Secretary of Regional Commission of Friuli Venezia Giulia, Association of Italian Banks (ABI). Born in 1946. After working in steel industry for about ten years, he was elected to City Council in 1975, as well as being Regional Secretary (Chief) of the Italian Republican Party in the region of Friuli Venezia Giulia, a position he held until 1980, when he became a member of the Republican Party's national committee. In 1978 he was elected to Friuli Venezia Giulia's Regional Council, within which he was the Chairman of the Regional Council's Commission for Budget, Finance and Economic Planning. He served three terms. From 1980 to 1988 he worked as Regional Minister for Education, Vocational Training, Cultural Heritage and Activities. In 1988 he became Regional Minister for Local Self-Government, a position he held until 1993. He widely contributed to several steps of the Region's legislation about the reconstruction after the earthquake which hit Friuli in 1976. After leaving his political positions, he served as managing director of Regional Services Center for Small and Medium Industry Spa, and, later, of Friuli Training Consortium, Institute for Higher Education, University of Udine. He has published three books: "Discorsi & Riflessioni" (Speeches & Reflections"), "Idee per la società che cambia" (Ideas for changing society", and "Res Publica".

Dr. Carola HOMMERICH (Germany/Japan)
Deputy Director of German Institute for Japanese Studies
Carola Hommerich holds a PhD in Sociology from the University of Cologne. In her dissertation research she investigated the change of work values in Germany and Japan. Since April 2008 she is working as senior research fellow at the DIJ, where she researches on happiness and social inequality in Japan. Here, she especially concentrates on the interrelations of objective precarity and subjective perception of social exclusion. Her main research interests relate to empirical, cross-cultural research, social values as well as sociological approaches to social inequality.

Alexander LIALIOS (piano) & Dessislava TCHOLAKOVA (violin) (Bulgaria)
Studies at "Prof. Pancho Vladigerov" National Academy of Music in Sofia, Bulgaria

Alexander LIALIOS (piano)
Alexander Lialios began piano lessons at the age of six. In 2004, he graduated the Music High School of Sofia, where he studied with Lydia Kuteva and later with Jenny Zaharieva and Atanas Kurtev, together with the American College of Sofia and the "Astrinidis" conservatory in Thessaloniki (in 2003). He completed his Bachelor's degree in 2008 at Yale University, where he studied With Anna Grinberg and Wei-Yi Yang. At master courses he has worked with professors Alexander Semetsky, Gerald Stoffsky, Natalia Trull, Julian Jacobson, Fulvio Turrisini, Agathe Leimoni, Nicholas Astirinidis, Boris Berman, Einar-Steen Kokleberg, and others. He has received prizes at numerous competitions, such as : "Music and Earth", Sofia; the National Greek Piano Competition in Thessaloniki (First Prize); "Albert Roussel?, Sofia; "Carl Filtsch?, Sibiu (First prize in composition and Third prize in Piano), and others. In 2009/2010 academic year, he specialized at the Frankfurt Conservatory with Prof.Caterine Vickers. Alexander Lialios is about to obtain a master's degree at the Academy of Music in Sofia, where he studies piano with Atanas Kurtev and chamber music with Jenny Zaharieva.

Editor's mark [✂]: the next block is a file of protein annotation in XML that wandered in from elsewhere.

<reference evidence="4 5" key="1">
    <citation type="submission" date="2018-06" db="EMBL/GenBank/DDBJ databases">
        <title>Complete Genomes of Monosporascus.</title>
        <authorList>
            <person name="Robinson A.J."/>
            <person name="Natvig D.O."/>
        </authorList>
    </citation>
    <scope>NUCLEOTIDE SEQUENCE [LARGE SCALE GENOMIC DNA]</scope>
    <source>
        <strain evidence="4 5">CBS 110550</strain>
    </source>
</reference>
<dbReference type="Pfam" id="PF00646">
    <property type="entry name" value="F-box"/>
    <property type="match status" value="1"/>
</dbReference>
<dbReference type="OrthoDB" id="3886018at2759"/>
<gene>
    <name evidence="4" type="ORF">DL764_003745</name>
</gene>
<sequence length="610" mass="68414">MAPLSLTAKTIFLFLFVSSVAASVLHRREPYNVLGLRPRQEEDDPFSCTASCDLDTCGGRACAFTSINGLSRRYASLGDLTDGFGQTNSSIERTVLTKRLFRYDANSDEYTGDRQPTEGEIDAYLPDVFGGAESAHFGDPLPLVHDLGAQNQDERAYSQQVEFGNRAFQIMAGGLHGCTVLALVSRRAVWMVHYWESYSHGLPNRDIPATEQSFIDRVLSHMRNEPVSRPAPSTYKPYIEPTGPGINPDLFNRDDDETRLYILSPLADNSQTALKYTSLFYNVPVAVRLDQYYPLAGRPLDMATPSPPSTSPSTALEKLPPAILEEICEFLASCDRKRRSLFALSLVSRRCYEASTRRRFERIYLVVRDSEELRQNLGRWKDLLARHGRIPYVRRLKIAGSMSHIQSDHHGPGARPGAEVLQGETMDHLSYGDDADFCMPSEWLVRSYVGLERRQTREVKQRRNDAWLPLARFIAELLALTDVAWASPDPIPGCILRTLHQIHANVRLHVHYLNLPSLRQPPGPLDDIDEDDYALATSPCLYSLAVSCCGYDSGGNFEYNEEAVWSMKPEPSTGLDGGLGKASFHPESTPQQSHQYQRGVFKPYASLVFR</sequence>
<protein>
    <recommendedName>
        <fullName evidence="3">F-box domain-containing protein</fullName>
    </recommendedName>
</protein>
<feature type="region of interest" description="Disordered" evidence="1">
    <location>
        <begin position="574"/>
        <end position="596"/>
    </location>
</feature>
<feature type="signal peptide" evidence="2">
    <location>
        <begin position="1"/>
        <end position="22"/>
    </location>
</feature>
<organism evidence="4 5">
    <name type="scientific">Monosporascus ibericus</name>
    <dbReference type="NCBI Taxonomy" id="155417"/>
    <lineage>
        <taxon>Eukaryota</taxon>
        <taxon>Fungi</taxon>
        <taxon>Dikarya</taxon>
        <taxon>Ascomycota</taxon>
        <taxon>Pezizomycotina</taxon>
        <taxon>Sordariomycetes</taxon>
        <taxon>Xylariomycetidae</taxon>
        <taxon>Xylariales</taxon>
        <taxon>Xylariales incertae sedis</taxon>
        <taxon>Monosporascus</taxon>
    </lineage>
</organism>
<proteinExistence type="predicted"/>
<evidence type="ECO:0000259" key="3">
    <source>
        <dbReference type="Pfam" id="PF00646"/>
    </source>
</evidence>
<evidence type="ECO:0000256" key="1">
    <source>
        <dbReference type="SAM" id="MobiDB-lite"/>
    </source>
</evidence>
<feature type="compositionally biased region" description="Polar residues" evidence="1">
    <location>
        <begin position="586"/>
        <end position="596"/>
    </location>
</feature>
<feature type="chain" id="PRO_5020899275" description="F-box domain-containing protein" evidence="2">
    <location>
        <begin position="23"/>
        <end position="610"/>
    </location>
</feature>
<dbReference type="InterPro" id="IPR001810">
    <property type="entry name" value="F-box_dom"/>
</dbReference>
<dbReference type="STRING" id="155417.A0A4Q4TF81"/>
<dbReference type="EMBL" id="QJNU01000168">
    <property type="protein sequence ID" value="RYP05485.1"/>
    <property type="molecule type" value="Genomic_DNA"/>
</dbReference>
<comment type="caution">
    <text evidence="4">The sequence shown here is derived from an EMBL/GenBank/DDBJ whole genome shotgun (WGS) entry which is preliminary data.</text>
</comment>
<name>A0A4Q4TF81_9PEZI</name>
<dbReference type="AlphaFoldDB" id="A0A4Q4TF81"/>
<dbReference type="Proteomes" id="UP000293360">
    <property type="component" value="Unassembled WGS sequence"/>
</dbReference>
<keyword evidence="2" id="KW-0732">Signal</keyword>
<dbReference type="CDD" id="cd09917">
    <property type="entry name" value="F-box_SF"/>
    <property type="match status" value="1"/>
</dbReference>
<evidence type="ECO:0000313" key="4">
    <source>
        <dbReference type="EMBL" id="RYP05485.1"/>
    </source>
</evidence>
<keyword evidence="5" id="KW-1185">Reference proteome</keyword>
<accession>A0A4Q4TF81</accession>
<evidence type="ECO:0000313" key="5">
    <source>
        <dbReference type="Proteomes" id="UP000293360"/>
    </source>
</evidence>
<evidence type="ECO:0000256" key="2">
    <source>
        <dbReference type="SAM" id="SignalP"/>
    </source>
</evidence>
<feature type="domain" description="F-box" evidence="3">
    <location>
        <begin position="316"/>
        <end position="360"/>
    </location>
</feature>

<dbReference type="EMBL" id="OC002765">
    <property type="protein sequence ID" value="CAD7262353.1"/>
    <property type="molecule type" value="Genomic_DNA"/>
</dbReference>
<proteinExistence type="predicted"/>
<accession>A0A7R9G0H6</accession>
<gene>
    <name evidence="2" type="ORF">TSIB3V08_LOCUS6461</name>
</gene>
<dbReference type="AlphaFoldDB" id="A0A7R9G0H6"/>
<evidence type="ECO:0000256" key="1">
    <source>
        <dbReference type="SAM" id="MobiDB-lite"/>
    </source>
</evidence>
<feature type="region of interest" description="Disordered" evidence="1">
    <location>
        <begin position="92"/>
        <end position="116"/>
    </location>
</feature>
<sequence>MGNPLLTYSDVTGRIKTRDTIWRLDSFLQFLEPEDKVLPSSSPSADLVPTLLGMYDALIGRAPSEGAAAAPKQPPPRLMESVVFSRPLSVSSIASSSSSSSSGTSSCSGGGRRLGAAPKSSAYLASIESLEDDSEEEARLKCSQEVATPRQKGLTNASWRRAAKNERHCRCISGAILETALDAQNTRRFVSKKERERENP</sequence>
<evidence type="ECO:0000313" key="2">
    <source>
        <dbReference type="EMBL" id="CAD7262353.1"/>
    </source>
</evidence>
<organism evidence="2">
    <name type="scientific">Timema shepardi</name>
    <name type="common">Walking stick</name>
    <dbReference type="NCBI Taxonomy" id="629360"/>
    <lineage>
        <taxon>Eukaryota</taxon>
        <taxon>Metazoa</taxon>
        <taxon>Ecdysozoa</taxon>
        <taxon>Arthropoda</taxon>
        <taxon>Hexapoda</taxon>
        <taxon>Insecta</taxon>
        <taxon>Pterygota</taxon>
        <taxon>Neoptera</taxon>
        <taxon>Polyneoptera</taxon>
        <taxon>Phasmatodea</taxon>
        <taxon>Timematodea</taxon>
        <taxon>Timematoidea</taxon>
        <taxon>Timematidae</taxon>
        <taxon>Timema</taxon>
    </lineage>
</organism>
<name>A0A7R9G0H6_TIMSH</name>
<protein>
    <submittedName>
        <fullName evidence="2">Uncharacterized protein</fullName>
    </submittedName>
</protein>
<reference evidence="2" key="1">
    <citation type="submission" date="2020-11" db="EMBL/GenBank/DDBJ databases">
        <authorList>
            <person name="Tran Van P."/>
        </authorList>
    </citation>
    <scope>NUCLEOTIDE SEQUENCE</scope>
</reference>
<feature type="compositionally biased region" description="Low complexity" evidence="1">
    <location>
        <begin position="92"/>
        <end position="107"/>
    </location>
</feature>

Dessislava TCHOLAKOVA (violin)
Dessislava Tcholakova received her first training in music in her native city of Pazardjik, where she started to study the violin. Her first teacher was her mother, and her first achievements were prizes in national contests in 1985, 86, and 87. Her participations at festivals were broadcasted on the Bulgarian National Television, as well as performances with the Pazardjik Symphony Orchestra. Later, Dessislava entered Plovdiv music high school. She has received Grand Prix and awards in national and international contests and overseas and played with many orchestras overseas. In 2004, she participated in "Mahler Jugend Orchester" festival as a member of the International Youth Orchestra under the conducting of Claudio Abbado. From 2004 until 2006, she worked as a member of the orchestra in Lausanne, "La Verdi" orchestra in Milano, with which she participated in concerts in "La Scala?, and others. She is currently a student at the National Academy of Music in Sofia.

Takashi MURAKAMI (Japan)
Associate Professor at the Miyagi University of Education. Representative and Planner of MMIX Lab General Corporation http://mmix.org
He was born in Kumamoto Prefecture. His career as an artist started in 1986 when he started to produce art works with straw mats and rice grains. Since then he has participated in numerous art projects including exhibitions both in Japan and overseas. He organized art exhibitions for which schools and towns were changed into museums. The exhibitions include the IZUMIWAKU Project in Suginami, Tokyo, in 1994, the 10th Anniversary of Joseph Beuys" Death in 1996 and Sightseeing and Art in Sendai, Miyagi Prefecture, in 2003. He specializes in project-based contemporary art exhibitions, art education and educational information. He is also involved in research on art resources and nonprofit organization activities. Lately, he has been holding lectures and workshops in cultural facilities on the dissemination of art and cultural and educational policies.